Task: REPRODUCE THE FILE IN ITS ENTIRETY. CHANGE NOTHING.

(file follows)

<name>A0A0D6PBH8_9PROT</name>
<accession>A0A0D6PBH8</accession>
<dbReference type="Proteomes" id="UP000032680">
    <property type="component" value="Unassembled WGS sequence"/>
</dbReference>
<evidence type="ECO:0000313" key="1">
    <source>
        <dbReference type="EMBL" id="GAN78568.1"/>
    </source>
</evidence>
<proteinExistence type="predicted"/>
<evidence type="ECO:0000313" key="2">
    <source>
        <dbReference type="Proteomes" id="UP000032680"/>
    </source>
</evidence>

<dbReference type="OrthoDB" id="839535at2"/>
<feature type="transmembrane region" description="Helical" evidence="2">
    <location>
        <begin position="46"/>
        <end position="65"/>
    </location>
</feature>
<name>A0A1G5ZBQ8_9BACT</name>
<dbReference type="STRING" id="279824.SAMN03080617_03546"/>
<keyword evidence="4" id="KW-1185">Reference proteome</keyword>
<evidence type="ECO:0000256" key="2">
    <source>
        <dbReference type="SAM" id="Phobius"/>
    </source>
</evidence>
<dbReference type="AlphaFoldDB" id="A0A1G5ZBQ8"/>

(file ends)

<name>A0A0D6PBH8_9PROT</name>
<accession>A0A0D6PBH8</accession>
<dbReference type="Proteomes" id="UP000032680">
    <property type="component" value="Unassembled WGS sequence"/>
</dbReference>
<evidence type="ECO:0000313" key="1">
    <source>
        <dbReference type="EMBL" id="GAN78568.1"/>
    </source>
</evidence>
<proteinExistence type="predicted"/>
<evidence type="ECO:0000313" key="2">
    <source>
        <dbReference type="Proteomes" id="UP000032680"/>
    </source>
</evidence>

<dbReference type="OrthoDB" id="839535at2"/>
<feature type="transmembrane region" description="Helical" evidence="2">
    <location>
        <begin position="46"/>
        <end position="65"/>
    </location>
</feature>
<name>A0A1G5ZBQ8_9BACT</name>
<dbReference type="STRING" id="279824.SAMN03080617_03546"/>
<keyword evidence="4" id="KW-1185">Reference proteome</keyword>
<evidence type="ECO:0000256" key="2">
    <source>
        <dbReference type="SAM" id="Phobius"/>
    </source>
</evidence>
<dbReference type="AlphaFoldDB" id="A0A1G5ZBQ8"/>